When I came to Fred with my findings and excitement about all these fancy private press books and typefaces he just shrugged and said (something like) “Private Press books are shit. Making cheap books beautiful is the real challenge and art”. I was disappointed right that moment, but sleeping on it, I knew he was right. Cured my interest in fancy press books forever.

Best, Indra

(Comments are open! I’m curious about your archive and library stories.)

 
Do you also have a question about mind-blowing experiences, the universe, or everything else? Tweet at us @alphabettes_org and if the answer doesn’t fit into a tweet, we may reply here.

4 Comments Dear Alphabettes: What was the best discovery or mind blown experience you’ve had in an archive?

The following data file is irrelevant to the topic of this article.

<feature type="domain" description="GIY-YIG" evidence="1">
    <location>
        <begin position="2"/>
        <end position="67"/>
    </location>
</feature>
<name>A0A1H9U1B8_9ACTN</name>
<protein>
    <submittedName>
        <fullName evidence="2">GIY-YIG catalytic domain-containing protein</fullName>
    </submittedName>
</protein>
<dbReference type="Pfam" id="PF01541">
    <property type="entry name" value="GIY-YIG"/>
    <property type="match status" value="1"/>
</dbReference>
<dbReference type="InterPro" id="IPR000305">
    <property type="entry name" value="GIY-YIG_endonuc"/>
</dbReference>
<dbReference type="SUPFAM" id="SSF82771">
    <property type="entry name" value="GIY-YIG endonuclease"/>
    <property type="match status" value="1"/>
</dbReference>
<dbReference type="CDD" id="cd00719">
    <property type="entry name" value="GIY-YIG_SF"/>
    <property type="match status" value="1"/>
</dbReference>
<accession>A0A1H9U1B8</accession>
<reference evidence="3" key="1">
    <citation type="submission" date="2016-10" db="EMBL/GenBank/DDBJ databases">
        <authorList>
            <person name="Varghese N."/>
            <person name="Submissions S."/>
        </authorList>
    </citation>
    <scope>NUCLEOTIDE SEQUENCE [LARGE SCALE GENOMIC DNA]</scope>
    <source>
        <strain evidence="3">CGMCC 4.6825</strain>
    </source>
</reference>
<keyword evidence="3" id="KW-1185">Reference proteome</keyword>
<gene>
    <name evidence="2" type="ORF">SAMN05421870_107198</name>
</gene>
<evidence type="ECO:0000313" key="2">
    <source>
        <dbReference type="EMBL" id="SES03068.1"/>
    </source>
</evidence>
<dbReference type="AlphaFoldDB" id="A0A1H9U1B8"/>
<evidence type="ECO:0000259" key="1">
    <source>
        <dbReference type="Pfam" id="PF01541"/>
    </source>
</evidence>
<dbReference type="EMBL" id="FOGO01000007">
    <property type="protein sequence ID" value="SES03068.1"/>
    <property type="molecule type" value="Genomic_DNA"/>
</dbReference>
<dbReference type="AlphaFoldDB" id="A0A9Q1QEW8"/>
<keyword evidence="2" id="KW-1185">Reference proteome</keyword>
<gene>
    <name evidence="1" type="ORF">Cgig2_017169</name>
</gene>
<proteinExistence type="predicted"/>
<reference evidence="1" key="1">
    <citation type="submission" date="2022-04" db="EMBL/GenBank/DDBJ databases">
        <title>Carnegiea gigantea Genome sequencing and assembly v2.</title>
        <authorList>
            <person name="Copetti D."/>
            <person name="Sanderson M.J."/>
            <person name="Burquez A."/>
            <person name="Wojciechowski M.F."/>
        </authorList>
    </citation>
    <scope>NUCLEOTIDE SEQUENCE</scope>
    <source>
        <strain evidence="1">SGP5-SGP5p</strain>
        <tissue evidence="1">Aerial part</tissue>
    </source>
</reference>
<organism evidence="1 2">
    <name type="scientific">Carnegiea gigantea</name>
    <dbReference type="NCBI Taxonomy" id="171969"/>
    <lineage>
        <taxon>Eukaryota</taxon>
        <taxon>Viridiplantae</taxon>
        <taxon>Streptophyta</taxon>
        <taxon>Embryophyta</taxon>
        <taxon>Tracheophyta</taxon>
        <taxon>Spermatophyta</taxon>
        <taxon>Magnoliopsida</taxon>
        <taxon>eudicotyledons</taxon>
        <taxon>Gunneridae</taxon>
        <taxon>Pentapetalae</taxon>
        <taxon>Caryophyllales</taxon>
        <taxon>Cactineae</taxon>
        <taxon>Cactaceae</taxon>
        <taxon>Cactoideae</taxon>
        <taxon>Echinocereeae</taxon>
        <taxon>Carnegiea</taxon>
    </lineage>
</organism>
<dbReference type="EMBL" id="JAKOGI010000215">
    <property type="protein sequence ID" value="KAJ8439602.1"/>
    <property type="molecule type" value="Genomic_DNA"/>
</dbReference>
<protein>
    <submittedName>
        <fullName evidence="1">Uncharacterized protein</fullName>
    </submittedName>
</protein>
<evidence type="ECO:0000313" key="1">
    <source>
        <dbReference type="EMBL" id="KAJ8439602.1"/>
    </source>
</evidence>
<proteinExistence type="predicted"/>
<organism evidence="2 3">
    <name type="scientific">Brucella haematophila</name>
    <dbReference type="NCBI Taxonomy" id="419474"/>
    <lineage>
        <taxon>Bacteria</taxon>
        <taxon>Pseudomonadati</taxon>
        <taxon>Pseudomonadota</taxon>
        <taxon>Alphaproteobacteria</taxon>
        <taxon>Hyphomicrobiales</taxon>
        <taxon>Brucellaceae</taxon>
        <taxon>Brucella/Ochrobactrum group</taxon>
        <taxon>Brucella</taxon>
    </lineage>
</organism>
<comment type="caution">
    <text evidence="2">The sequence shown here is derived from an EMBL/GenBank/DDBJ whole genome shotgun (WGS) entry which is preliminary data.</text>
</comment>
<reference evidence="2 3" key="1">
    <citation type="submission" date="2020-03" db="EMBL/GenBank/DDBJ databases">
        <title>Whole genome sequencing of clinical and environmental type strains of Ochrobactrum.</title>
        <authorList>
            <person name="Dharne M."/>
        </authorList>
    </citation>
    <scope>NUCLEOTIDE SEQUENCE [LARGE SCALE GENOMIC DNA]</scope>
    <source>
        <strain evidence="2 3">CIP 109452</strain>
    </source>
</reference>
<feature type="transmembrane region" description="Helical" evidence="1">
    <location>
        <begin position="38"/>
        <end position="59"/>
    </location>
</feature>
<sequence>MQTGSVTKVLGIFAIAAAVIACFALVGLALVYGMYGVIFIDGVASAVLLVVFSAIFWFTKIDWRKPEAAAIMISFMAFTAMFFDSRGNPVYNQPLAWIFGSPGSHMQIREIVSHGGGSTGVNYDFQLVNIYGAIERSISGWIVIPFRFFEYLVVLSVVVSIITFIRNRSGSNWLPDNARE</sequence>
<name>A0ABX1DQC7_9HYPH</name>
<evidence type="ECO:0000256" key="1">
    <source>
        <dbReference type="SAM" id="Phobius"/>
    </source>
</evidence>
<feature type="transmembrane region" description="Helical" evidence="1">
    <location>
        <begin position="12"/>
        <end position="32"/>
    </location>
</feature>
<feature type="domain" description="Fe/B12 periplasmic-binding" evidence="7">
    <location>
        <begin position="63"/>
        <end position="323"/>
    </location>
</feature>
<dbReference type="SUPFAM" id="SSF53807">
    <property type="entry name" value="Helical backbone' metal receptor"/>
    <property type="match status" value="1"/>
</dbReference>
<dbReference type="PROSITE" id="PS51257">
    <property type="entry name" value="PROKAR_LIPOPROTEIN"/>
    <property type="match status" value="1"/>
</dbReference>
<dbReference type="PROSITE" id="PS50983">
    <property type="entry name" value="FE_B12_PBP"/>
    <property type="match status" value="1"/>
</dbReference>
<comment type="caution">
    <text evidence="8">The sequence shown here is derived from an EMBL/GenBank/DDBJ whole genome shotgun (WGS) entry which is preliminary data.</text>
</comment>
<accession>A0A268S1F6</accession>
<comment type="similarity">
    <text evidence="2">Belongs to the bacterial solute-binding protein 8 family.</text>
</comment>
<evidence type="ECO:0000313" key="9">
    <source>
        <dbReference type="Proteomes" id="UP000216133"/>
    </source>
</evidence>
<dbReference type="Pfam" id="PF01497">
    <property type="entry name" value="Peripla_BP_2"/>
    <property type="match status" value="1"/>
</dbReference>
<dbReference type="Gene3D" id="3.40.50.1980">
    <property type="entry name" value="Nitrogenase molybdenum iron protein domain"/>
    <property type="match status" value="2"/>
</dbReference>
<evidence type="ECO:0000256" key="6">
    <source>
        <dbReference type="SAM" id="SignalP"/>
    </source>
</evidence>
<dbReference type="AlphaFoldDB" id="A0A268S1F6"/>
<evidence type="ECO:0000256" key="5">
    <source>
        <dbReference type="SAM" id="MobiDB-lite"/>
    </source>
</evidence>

1. Briar Levit

    Yes, there’s something about seeing artifacts and making your own conclusions (even if someone has already done that).

    My first time in an archive for my own research was at the Archives and Special Collections Centre at London College of Communication. It was a big ah-ha moment for me, because that is when I first understood that phototypesetting systems often required coding. LCC had these old promotional videos about the college from the 80s (when it was still London College of Printing), and there I saw young people sitting at photosetting systems (I don’t know which, because I was so green), and they were looking at screens black screens of green code text. I was amazed. I knew my topic was going to be much deeper than previously thought when I saw that. This wasn’t going to be a movie just about paste-up—there were much bigger technological evolutions that would need to be discussed.

    Thanks for inviting me to remember this moment!

    Reply
  2. María Ramos